After reading only a few chapters of this book, I wondered why it was not a best seller. It has all the trappings of one. Think of the play Elephant Man: it is a less-than-wonderfully-written play, but the subject matter guarantees it a wide audience just as a train wreck guarantees a gaggle of rubberneckers. Command of Silence has that unique subject matter without being poorly executed. What a concept—a detective with multiple personalities. And it would have been so easy for the author to completely screw it up. She didn’t; instead, we see a wide range of emotions flitting through at least 10 completely different identities: a wisecracker, a caretaker, a monster, an artist, a child, an evil twin; hey are all part of Shiloh, and she needs all of them in order to succeed in her investigations. Or even just to get through a normal day.
I mean, when have you ever looked forward to the sleuth interrogating the suspects one by boring one? Well, I certainly did in Command of Silence. Shiloh is just so interesting that you look forward to seeing how the interviewees react to her.
And Shiloh is incredibly clever. The way she works out the solution to the mystery (which involves two abducted children) is superb, creative, and very exciting. All of the characters are well drawn and believable.
But toward the end of the book I found out the answer to the question I posed in the first paragraph. To be a best seller, or even to interest a major publisher, the final interrogations of the suspects would have to be more believable. As it is, the criminals simply break down in the face of Shiloh’s questioning, which to tell the truth, is less special than her earlier interviews. Nor is it in any way legal. In life, neither of the guilty parties would have been convicted. I feel that this is another example of an author getting a fine idea, then wondering how to work herself out of the corner she finds herself in at closing time.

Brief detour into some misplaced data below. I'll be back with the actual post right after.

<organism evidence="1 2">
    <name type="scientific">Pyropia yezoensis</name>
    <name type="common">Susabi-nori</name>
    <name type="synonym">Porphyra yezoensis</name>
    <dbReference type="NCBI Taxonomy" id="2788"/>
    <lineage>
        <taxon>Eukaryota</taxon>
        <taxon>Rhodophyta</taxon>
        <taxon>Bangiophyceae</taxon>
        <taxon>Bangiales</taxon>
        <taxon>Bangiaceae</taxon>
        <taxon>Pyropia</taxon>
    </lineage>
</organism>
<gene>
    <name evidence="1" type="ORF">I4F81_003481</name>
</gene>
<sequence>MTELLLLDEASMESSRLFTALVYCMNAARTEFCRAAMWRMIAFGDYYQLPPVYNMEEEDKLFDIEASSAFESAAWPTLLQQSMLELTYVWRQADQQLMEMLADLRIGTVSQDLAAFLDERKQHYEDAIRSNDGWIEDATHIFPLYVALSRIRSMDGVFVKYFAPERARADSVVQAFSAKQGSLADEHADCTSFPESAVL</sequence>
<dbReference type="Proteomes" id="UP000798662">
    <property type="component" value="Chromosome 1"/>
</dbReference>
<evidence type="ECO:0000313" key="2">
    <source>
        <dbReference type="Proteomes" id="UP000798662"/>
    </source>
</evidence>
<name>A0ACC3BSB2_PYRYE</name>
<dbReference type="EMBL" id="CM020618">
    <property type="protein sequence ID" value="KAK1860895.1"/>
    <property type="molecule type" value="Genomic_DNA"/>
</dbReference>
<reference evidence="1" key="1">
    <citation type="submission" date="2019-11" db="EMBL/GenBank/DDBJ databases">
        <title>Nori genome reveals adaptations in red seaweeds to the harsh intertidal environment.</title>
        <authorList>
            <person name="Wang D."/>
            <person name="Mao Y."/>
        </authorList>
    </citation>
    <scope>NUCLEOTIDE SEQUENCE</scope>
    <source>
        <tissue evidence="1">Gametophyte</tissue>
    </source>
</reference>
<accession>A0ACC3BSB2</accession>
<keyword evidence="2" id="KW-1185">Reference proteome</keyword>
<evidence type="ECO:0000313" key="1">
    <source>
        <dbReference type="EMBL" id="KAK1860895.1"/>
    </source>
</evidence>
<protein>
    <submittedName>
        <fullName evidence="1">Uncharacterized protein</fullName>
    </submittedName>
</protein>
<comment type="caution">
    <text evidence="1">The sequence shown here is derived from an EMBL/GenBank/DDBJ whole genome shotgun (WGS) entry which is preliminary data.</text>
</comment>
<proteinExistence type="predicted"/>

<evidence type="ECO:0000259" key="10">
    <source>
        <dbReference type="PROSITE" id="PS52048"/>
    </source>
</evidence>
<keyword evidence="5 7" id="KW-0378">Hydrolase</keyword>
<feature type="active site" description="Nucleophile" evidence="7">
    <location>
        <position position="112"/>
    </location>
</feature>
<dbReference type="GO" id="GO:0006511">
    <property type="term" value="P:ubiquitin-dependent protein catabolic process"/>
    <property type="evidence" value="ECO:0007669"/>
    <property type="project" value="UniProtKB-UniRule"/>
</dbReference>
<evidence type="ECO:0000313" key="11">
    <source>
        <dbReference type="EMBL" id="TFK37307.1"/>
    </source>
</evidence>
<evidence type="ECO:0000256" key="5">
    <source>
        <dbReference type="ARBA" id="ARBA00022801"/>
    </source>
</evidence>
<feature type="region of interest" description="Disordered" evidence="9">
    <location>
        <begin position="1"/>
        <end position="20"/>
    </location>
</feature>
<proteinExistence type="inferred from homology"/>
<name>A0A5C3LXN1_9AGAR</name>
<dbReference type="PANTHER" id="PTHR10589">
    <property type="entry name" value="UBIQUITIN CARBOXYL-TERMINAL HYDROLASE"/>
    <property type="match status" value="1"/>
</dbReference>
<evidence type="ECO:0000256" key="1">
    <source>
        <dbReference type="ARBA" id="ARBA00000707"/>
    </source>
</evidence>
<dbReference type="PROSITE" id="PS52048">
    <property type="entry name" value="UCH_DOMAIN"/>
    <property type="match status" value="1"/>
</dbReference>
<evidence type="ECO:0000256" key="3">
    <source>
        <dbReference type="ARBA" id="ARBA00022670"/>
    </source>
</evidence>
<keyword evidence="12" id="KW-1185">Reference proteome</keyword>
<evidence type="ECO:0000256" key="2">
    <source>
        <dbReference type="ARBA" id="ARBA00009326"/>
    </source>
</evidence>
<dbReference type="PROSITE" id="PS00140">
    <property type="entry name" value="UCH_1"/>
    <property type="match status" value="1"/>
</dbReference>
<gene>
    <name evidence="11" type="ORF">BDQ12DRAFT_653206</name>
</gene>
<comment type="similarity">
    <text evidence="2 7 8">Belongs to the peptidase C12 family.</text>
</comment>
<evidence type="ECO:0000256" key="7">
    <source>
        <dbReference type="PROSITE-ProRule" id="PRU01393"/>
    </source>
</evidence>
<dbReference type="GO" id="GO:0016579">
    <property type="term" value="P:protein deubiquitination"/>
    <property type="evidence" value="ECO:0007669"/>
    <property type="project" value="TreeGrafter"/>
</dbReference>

So far, this book is not part of a series, and I hope this remains true. I feel that Callen has created something special that would tend to get old with more than one novel; that the personalities would just do the same type of bickering we were treated to in this one. I would far rather the author spend some time working on the dénouements to this one. To make it the terrific book that it could, with only a little rethinking, be.
Note: This book is actually only on the borderline of lesbian literature. Shiloh’s therapist is a lesbian, and I suspect at least one of Shiloh’s multiple personalities is, too. However, it was a finalist for the Lambda Award, and that’s good enough for me.
For more than 250 other Lesbian Mystery reviews by Megan Casey, see her website at http://sites.google.com/site/theartofthelesbianmysterynovel/ or join her Goodreads Lesbian Mystery group at http://www.goodreads.com/group/show/116660-lesbian-mysteries